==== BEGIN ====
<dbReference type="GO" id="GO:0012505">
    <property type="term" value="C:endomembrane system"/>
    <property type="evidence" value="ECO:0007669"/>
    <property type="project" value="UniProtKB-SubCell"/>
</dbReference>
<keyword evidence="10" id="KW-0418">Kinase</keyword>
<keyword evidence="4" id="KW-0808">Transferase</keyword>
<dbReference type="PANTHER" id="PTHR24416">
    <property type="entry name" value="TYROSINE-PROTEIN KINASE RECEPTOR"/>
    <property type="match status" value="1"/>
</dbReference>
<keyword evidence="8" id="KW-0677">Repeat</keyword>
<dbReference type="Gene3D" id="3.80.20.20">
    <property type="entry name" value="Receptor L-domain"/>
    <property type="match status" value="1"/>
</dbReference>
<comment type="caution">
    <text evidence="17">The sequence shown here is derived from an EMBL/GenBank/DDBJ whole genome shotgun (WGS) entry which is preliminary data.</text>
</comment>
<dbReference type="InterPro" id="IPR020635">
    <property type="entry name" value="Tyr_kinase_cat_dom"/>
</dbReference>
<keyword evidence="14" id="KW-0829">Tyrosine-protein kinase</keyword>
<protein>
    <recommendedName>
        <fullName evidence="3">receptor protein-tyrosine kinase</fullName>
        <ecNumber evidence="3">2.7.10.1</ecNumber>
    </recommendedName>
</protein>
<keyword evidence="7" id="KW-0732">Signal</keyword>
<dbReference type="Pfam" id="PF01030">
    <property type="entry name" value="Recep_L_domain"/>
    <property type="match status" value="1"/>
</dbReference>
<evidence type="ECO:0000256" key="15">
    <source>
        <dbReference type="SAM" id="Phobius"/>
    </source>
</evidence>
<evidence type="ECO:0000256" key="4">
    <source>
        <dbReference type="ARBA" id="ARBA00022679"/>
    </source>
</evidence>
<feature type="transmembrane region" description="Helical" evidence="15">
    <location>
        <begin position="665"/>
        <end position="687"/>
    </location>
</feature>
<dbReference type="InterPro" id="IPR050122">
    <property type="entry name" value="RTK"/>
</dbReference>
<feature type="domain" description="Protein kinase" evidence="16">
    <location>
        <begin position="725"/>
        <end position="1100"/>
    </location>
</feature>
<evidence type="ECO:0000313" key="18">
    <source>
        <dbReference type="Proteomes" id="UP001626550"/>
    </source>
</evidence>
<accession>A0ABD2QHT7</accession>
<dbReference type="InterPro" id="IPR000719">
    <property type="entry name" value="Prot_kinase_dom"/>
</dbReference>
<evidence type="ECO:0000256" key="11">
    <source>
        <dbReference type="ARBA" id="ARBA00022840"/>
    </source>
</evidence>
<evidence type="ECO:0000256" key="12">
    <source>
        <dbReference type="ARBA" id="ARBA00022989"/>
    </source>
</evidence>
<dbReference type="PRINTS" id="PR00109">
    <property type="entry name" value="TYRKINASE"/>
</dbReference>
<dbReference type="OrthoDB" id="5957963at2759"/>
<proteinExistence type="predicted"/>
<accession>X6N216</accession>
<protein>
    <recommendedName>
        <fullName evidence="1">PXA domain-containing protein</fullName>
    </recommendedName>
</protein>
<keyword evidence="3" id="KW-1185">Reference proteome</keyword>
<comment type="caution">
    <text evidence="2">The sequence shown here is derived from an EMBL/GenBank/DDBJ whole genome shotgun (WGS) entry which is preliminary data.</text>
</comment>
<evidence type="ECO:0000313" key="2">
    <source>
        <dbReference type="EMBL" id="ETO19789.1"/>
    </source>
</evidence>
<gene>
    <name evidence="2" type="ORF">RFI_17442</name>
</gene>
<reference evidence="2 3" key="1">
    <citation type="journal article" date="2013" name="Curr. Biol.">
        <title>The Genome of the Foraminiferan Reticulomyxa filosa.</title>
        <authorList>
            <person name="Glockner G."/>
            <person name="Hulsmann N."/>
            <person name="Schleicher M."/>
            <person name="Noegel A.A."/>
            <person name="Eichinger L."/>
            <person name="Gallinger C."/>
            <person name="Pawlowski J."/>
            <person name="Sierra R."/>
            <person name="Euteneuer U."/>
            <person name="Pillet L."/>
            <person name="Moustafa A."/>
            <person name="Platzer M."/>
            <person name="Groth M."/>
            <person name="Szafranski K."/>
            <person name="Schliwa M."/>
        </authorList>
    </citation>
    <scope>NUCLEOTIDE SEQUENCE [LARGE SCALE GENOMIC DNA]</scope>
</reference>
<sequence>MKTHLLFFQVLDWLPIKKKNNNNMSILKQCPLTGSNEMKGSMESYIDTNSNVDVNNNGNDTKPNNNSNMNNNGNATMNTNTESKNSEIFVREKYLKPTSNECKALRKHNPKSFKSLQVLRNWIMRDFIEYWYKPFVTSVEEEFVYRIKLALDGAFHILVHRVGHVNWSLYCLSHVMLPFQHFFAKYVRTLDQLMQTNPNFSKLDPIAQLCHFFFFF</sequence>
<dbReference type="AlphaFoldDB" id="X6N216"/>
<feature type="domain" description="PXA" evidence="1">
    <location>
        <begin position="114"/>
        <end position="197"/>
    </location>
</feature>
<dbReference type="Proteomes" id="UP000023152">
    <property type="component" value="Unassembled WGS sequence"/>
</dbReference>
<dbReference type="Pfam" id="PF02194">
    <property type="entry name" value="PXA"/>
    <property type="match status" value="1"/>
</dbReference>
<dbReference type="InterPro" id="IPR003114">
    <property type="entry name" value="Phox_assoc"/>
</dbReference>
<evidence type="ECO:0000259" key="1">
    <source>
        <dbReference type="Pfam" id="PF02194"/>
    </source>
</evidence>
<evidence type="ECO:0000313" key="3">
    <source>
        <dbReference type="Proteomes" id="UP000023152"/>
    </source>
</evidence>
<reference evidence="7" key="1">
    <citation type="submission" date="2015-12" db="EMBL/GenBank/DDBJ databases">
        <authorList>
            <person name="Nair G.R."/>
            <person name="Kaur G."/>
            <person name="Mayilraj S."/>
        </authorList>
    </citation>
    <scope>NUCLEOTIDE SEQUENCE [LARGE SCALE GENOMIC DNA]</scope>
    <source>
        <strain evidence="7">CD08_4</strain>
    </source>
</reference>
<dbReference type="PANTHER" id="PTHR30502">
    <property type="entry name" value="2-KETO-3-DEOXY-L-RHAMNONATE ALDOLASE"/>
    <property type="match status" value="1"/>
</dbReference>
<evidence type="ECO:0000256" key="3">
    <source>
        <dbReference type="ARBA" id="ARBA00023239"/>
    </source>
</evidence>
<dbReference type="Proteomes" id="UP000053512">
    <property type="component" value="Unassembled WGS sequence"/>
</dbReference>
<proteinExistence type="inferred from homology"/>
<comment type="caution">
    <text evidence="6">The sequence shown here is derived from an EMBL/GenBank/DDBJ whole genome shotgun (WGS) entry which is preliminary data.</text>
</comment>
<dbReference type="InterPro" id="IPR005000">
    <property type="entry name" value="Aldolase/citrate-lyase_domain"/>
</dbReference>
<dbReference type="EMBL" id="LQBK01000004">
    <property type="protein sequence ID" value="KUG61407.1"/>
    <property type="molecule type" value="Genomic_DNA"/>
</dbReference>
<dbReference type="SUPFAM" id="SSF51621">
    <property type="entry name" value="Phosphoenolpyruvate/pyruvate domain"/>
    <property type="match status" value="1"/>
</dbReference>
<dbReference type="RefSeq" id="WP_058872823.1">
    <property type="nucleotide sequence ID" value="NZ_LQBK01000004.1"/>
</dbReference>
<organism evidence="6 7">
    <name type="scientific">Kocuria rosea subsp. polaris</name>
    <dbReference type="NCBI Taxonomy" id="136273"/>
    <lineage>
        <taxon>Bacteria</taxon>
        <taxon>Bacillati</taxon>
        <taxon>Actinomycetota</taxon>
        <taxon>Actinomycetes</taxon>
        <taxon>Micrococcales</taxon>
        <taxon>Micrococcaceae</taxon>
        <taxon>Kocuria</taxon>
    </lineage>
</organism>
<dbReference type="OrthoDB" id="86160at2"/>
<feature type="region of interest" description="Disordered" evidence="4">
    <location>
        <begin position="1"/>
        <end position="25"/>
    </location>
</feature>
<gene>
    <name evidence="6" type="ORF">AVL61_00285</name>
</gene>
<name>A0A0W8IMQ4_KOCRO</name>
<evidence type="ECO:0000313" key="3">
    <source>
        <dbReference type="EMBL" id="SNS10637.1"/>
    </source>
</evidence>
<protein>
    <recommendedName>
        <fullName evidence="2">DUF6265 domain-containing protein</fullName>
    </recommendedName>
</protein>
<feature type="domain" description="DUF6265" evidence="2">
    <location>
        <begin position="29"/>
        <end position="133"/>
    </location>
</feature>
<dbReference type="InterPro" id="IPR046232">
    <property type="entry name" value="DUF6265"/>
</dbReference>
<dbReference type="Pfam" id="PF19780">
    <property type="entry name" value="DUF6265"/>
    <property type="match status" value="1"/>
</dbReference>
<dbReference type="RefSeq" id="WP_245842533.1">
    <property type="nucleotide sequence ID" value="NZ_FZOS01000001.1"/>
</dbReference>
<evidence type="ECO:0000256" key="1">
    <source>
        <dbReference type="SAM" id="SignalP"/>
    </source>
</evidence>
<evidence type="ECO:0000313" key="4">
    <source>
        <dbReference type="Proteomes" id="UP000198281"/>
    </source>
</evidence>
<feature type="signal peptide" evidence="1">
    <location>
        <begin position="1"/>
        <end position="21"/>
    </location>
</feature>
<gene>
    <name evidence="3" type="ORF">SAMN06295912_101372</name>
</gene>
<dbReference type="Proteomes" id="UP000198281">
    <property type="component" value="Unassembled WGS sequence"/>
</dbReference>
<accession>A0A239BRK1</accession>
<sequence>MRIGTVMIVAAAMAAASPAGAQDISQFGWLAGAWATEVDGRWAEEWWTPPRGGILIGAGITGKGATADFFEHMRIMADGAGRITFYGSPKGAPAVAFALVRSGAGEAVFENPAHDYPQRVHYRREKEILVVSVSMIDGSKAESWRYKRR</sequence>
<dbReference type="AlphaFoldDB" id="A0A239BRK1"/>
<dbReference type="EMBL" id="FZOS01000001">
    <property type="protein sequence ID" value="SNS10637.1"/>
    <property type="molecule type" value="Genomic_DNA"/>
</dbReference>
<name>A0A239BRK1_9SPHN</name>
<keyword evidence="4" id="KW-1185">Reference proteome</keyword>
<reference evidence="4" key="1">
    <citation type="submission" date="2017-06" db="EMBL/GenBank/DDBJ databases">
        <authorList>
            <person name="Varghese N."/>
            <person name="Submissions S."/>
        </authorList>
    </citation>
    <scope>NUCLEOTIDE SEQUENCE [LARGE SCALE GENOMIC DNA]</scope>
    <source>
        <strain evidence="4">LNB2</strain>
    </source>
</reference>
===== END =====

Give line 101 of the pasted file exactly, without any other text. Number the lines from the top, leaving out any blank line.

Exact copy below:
</gene>